I am very fortunate to have the opportunity to spend this spring delving into deep learning through the OpenAI Scholars Program. My excellent mentor is Johannes. This is a draft syllabus for the first half of the program, and the current post is a reflection on my first baby steps in AI.
My first few days have been a whirlwind of studying, coding, and highly educational “water cooler conversation”. To paraphrase James Gao, the amount of learning feels like it parallels “early child development”.
Here are some nuggets of insight that I found exciting in my first week. Please note that they are simply my personal observations of things that I didn’t know or hadn’t thought about before I joined this program. If you have related pointers or resources, I’d love to hear about it!
Interpretability was a thing in 1986
Look at this figure from one of the earliest backpropagation papers (Rumelhart et al., 1986, link):
(And if you’re interested in how backpropagation works, I recommend this blog post.)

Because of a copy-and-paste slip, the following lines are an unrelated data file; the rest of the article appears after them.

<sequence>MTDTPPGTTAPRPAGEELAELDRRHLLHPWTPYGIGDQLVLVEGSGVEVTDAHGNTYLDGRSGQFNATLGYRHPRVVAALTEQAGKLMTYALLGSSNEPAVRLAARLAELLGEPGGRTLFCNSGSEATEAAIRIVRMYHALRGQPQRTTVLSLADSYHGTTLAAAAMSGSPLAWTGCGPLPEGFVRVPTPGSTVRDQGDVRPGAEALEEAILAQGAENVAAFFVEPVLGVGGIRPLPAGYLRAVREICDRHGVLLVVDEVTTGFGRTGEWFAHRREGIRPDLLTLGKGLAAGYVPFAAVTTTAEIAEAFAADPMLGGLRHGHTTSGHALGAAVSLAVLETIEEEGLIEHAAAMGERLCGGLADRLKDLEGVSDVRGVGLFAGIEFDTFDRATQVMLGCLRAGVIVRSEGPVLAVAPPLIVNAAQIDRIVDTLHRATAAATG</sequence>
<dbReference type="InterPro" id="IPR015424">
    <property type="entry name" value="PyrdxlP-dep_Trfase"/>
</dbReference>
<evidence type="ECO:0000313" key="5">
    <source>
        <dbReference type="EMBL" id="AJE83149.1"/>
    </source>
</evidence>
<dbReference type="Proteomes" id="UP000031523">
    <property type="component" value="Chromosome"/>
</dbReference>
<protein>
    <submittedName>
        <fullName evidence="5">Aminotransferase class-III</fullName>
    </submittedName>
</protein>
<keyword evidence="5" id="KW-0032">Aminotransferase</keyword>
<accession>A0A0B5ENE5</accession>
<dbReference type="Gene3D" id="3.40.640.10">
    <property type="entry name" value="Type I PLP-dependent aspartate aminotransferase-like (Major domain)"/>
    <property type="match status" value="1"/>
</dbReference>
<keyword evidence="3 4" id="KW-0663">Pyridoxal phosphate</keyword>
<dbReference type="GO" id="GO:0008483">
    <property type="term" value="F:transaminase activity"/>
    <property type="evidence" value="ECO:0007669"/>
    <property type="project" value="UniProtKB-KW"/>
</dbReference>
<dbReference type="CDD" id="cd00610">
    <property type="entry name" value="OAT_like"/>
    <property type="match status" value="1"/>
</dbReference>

More recently, feature visualization comes in color. Check out this beautiful work from OpenAI’s Clarity team.
Language models work for reasons
Language models predict the next word (or “token” in a more general sense) given a sequence of words. (See this neat blog post for an illustrated introduction to several recent language models.) It turns out that the performance of language models can tell you something about what type of information a model has learned about the world.
Consider this sentence: “John opens his suitcase and XXX it with clothes”. If the model is able to suggest the word “fills” (a verb in third person singular), this suggests that the model has learned something about grammar.